Ron DeSantis may feel that it is his time. Much has been written about how Chris Christie briefly appeared to have the Republican nomination for the asking as a rising star of the party in 2012. He decided not to run, and by the time the next cycle came around, scandal in New Jersey and Donald Trump rendered him a distant also ran. The lesson: run when you are hot… you may never be hot again.
What is becoming clear is the platform that a challenger could use to run against Donald Trump: electability. It’s not hard to imagine Ron DeSantis building a campaign for the nomination on the idea that he is actually a big fan of Donald Trump, that he believes in the changes Trump brought to the party, and that he believes in the same ideas… but that Trump is damaged goods and can no longer be elected.
Ron DeSantis is the man of this moment. If he passes on a run for the Presidency, we have to endure the existential threat to democracy that a third Donald Trump Presidential campaign represents. And if Ron DeSantis takes Trump on, there is no guarantee that he can beat him.
But I like to imagine this: it’s primary night in New Hampshire in 2024. The ballots are pouring in, and Ron DeSantis is soundly thumping Donald Trump.
Trump races to a microphone and begins to howl that the election is rigged, that it is all phony, that the primary election is being stolen, that Ron DeSantis is fake news, that Fox News is trying to destroy him, and he is the real winner.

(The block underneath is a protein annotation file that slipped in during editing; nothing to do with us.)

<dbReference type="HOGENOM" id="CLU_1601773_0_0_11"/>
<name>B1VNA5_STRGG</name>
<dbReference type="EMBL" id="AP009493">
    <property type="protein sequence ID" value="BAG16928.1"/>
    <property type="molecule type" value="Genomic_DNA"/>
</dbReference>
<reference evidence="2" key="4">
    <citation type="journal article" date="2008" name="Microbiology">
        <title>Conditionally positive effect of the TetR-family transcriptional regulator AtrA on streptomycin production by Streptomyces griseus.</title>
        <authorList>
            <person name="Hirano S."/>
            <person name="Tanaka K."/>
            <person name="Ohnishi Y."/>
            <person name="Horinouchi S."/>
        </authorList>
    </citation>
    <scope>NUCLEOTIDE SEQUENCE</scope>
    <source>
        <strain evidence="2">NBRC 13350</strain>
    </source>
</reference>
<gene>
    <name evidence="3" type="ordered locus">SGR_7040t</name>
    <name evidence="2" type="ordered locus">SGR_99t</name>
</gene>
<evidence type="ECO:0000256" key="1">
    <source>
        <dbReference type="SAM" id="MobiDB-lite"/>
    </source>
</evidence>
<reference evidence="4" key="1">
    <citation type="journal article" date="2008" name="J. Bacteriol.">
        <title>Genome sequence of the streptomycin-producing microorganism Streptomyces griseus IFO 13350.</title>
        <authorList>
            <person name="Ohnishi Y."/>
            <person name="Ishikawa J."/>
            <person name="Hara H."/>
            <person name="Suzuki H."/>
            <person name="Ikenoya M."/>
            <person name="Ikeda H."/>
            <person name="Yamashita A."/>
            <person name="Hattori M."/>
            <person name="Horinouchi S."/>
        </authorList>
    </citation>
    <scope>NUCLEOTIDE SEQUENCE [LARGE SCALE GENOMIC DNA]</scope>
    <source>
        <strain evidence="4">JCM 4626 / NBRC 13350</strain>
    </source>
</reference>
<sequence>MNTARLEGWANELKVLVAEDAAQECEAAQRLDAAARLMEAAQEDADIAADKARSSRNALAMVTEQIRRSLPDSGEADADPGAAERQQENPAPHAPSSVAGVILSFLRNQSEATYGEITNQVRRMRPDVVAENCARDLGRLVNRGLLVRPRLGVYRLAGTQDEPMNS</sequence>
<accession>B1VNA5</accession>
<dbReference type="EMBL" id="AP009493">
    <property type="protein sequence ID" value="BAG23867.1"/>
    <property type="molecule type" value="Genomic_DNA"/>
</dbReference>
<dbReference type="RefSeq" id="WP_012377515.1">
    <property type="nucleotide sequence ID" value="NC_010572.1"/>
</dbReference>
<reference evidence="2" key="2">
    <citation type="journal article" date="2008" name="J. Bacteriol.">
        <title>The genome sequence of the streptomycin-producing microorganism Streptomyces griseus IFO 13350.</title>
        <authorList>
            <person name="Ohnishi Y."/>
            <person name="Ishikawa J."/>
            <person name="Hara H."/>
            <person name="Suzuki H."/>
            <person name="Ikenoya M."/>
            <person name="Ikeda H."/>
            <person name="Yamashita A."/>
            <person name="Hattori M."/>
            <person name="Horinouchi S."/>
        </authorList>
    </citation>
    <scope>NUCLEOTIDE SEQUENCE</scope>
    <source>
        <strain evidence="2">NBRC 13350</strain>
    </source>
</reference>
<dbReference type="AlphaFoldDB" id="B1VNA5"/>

This time, it would fall to the Republicans -- DeSantis, McCarthy, McConnell and the leaders of the Republican Party -- to say, once and for all, no. No, Mr. Trump. Elections in the United States are not rigged. You lost.
Imagine the sight of senior Republicans realizing that their only hope to get rid of Trump once and for all is to defend the sanctity and integrity of free and fair elections.
Ah, one too many ironies in the fire.
For now, Democrats should keep their eyes on the prize. A great worry is that the resolution of control of the Senate may cause Democrats to fail to focus ferociously on the Georgia run-off. However, Georgia remains an incredibly crucial race. In two years, we will once again be in an election, battling for control of the Senate, and having a secure seat in Georgia will be a cushion that means we are protected if we lose a state somewhere else. And sending Hershel Walker to defeat would be yet another humiliation for Donald Trump... and inch him closer to irrelevance.
Some caution that we should be careful what we wish for... that DeSantis would indeed be a more powerful 2024 Republican Presidential candidate than Trump.
For me, the choice is easy... as distasteful as Ron DeSantis is in so many ways, I do not think he would run for the White House with an agenda of personal vengeance and a determination to end democracy in the United States.
And I can't help but believe that a no-holds barred slug fest between Trump and DeSantis would result in a deeply fractured Republican Party that would be difficult to unify behind either candidate. An internecine war in the Republican Party would help Democrats.
Trump fading into the sunset?
I think not. We should be prepared for the darkest hour before the dawn.